Our mission to inspire candid conversation about dams continues with a quest to share voices from the dam-positive camp. Of course, finding pro-dam voices, or even dam-neutral opinions, that aren’t tied to an industry lobby is easier said than done. Still, we were able to track down some credible sources that weigh the pluses of dams against the negatives.
“Dams and Trout: The Good, The Bad, The Ugly”
The organization Trout Unlimited advocates (surprise!) for trout, making their stance on dams unique among outdoor-recreation and conservation groups. As this article states, they do “not advocate for the removal of all dams…Many dams continue to provide important benefits such as hydropower generation, irrigation and flood control—as well as recreation and tail-water fisheries.” They go on to present evidence that some dams are actually responsible for creating a trout habitat that didn’t exist before. These “large dams that discharge water from the bottom of their impoundments (the water held back by the dam) often release clean, cold water that can be beneficial for trout populations downstream.”
Of course, that’s not to say that large dams pose a positive impact on all fish species, such as the obvious example of salmon in the Pacific Northwest. But Trout Unlimited sums up the controversy much as we have: “dams must be evaluated on a case-by-case basis.”
“Say Hello to the (New) Biggest Dam Removal in U.S. History”
Early this year the states of California and Oregon struck a deal with PacifiCorp and the Department of the Interior to begin the removal of four dams on the Klamath in 2020. This win has dam-removal activists celebrating the potential of 233 new, free-flowing river miles. But a number of rafting companies “that operate on a 17-mile stretch of class IV+ rapids known as Hells Corner depend on dam releases to ensure consistent flows during their summer season,” and their stoke is much more toned down.
Although this article mostly focuses on the positives of dam removal—which we’ll admit, outweigh the negatives—it does bring to light a facet of dam removal (and construction) that deserves consideration: the changes to recreation dependent on scheduled releases.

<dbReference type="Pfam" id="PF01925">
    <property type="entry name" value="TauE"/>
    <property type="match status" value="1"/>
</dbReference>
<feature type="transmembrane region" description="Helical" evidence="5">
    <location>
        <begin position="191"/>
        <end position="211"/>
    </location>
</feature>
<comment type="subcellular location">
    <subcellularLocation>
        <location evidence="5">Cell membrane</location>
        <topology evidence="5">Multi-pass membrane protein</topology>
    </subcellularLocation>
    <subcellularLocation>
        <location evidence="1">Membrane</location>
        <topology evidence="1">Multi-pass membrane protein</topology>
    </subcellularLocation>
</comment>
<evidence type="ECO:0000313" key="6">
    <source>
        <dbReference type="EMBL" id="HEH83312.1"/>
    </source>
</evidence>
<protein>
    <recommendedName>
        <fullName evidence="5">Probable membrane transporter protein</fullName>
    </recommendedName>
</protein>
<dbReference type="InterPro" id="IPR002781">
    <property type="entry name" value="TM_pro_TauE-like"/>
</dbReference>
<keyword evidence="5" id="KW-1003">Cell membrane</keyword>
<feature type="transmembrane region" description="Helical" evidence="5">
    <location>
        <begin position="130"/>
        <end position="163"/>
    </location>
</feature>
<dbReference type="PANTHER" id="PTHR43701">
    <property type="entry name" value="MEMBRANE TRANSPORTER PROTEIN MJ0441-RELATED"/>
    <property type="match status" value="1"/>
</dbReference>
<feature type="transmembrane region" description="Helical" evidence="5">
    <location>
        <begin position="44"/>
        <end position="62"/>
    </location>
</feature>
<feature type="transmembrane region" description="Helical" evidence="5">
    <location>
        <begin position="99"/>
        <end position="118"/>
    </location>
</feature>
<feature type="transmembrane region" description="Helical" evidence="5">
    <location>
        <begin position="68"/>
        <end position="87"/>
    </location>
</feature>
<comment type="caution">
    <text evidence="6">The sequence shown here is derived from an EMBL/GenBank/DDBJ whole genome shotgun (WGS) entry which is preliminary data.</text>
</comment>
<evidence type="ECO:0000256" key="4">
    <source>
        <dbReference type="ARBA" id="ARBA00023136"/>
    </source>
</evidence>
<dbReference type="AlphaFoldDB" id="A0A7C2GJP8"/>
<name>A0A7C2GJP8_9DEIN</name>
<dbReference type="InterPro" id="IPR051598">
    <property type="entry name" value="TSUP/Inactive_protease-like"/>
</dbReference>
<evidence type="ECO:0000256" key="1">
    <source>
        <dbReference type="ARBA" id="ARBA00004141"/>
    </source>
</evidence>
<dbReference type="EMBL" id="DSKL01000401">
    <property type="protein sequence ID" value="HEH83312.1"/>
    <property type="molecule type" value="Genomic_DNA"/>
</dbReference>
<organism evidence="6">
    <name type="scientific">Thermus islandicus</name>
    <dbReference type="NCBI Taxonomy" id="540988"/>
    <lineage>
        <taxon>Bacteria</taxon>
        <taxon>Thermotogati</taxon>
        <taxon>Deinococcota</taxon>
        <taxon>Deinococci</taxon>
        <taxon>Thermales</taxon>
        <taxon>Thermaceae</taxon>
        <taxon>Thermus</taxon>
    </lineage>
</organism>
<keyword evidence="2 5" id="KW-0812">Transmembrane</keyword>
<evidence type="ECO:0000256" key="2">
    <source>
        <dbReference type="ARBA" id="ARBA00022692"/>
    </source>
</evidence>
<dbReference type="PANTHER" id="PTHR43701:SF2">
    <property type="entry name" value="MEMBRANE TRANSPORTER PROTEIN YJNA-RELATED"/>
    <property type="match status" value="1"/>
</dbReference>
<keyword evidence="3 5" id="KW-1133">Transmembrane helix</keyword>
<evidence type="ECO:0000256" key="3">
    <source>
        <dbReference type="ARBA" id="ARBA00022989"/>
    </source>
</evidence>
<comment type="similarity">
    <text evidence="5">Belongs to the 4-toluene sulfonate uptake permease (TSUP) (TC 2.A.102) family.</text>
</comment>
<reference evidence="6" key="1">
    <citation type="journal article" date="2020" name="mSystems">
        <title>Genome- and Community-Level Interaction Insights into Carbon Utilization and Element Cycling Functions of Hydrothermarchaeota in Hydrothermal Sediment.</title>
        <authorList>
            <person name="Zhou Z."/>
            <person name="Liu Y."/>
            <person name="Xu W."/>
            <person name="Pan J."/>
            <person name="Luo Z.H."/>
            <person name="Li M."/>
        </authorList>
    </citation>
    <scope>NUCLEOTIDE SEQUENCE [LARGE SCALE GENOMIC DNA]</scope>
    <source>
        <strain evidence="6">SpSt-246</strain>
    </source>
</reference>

“River Dams: Thumbs Up or Thumbs Down?”
We all know the adverse effects of dams: disruption of natural systems, blockage of fish runs and seasonal flood patterns, blocking forest regrowth, aquifer recharge, and topsoil renewal, all while displacing indigenous people in one place to encourage unsustainable population growth in another. That’s the thumbs-down.But evidence suggests we can turn the thumb sidewise, or even up, with better design and management of planned and existing (though sometimes unnecessary) dams. “The fact that dams have the potential for adverse effects cannot be denied, but many of these can be reduced or eliminated with good siting and operation, plus modern mitigation practices. When dams are well managed, their net benefits are strongly positive.”
This article from Blueridge Outdoors weighs the positives and negatives from the perspective of a recreational community in the Southeastern U.S. that depends largely on dam-controlled rivers.
While there may never be consensus on dams—and we all have biases that affect our opinions—we can, and should, learn from other perspectives. We encourage everyone to do their own research and form their own opinions.